When reviewing a community corrections revocation, the standard of review is the same as the standard of review for a hearing on a probation revocation. A probation revocation proceeding is civil in nature and a probationer is not entitled to all of the rights afforded to a criminal defendant. The due process requirements for probation revocation hearings are more flexible than in a criminal prosecution. This flexibility allows courts to enforce lawful orders, address an offender's personal circumstances, and protect public safety. Therefore, we review such revocation decisions under an abuse of discretion standard. A decision is an abuse of discretion when it is clearly against the logic and effect of the facts and circumstances.
Morgan v. State, 87 N.E.3d 506, 510-11 (Ind. Ct. App. 2017) (internal citations and quotations marks omitted), trans. denied.
 Owens first argues that even if he did possess or use a synthetic drug, it was not illegal for him to do so on the date of his alleged offense, February 26, 2020. In support, Owens correctly observes that Indiana Code section 35-48-4-11.5(c), the statute that had criminalized the possession of a synthetic drug, was repealed on July 1, 2019, more than seven months before the incident at issue here. See P.L. 80-2019, SEC.30, eff. July 1, 2019.3
 Nonetheless, the trial court did not abuse its discretion in revoking Owens's participation in community corrections because Rule B-202, the Duvall Center rule that Owens allegedly violated, did not require that possession or use of a synthetic drug to be a crime under Indiana law. Rule B-202 prohibited: “Possession or use of any unauthorized substance controlled pursuant to the laws of the State of Indiana or the United States Code, possession of drug paraphernalia, possession/use of a synthetic drug, or drug lookalike.” Appellant's App. Vol. II at 148. Under this language, the only substances that were prohibited based on their illegal status were substances that were “controlled” under Indiana or federal law. Because Rule B-202 is written in the disjunctive and because the phrase “possession/use of a synthetic drug” is set off by commas, the phrase “unauthorized substance” at the beginning of Rule B-202 does not modify the phrase “possession/use of a synthetic drug.” Thus, possession of a synthetic drug constituted a violation of Owens's community corrections placement, regardless of whether such possession would violate Indiana law.
 In the alternative, Owens argues that the State failed to present sufficient evidence that he violated Rule B-202. As in other contexts, when reviewing a claim of sufficiency of evidence, we do not reweigh the evidence or judge the credibility of witnesses. Wilson v. State, 708 N.E.2d 32, 34 (Ind. Ct. App. 1999). We look to the evidence and the reasonable inferences therefrom that support the judgment. Id. Because a revocation proceeding is civil in nature, and is not a criminal trial, the State only needed to prove its case by a preponderance of the evidence. Holmes v. State, 923 N.E.2d 479, 485 (Ind. Ct. App. 2010).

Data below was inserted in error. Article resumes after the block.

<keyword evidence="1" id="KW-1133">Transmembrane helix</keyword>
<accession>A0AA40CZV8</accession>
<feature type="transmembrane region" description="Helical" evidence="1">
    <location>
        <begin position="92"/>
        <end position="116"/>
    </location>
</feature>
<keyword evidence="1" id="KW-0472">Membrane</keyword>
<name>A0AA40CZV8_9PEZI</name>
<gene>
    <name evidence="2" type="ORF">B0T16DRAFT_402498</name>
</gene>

Owens's sufficiency challenge questions the ability of Officer Gates and Officer Smith to identify the substance that Owens was smoking as synthetic marijuana. An officer's training and experience may give an officer sufficient expertise to identify a drug by sight or smell. See Shorter v. State, 144 N.E.3d 829, 839 (Ind. Ct. App. 2020) (“[I]n light of his training and experience, [the officer] was qualified to identify the smell of burnt synthetic drugs.”), trans. denied. Owens acknowledges that the identity of a controlled substance may be established through witness testimony. See Yoakum v. State, 95 N.E.3d 169, 175 (Ind. Ct. App. 2018), trans. denied. However, Owens contends that the training Officer Smith and Officer Gates received was insufficient for them to reliably identify the substance that Owens was smoking as synthetic marijuana. For instance, Owens notes that Officer Smith admitted during cross-examination that his training session lasted only two hours and that he was not trained to identify synthetic marijuana by smell. See Tr. Vol. 2 at 48.
 We reject Owens's sufficiency argument. First, his argument ignores the well-settled principle that an officer's testimony about the identify of a controlled substance can also be deemed competent by an officer's experience. Here, Officer Smith testified that he had encountered synthetic marijuana between fifty and one hundred times during his tenure at the Duvall Center, and Officer Gates testified that he had encountered synthetic marijuana between thirty and fifty times during his employment at the Duvall Center. Tr. Vol. 2 at 21, 43. Thus, given both the training and experience of both officers, we reject Owens's argument that the substance could be identified as synthetic marijuana only through a chemical test.
 To the extent that Owens asks us to conclude that the training received by Officer Gates and Officer Smith was insufficient to make them reliable witnesses as to the identity of the substance that he smoked, Owens impermissibly asks us to reweigh the evidence. See Wilson, 708 N.E.2d at 34. This was a matter for the trial court to decide. Accordingly, we affirm the trial court's revocation of Owens's participation in the community corrections program.
1. Henceforth, we will use the term “synthetic marijuana.”
2. The State acknowledged during closing argument that after this initial test, a “confirmatory test” was not conducted. Tr. Vol. 2 at 52.
3. Before its repeal, Indiana Code section 35-48-4-11.5(c) provided: “A person who knowingly or intentionally possesses a synthetic drug or synthetic drug lookalike substance commits possession of a synthetic drug or synthetic drug lookalike substance, a Class A misdemeanor. However, the offense is a Level 6 felony if the person has a prior unrelated conviction under this section or under section 10.5 of this chapter.”
Bradford, C.J., and May, J., concur.
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Docket No: Court of Appeals Case No. 20A-CR-1358
Decided: March 19, 2021
Court: Court of Appeals of Indiana.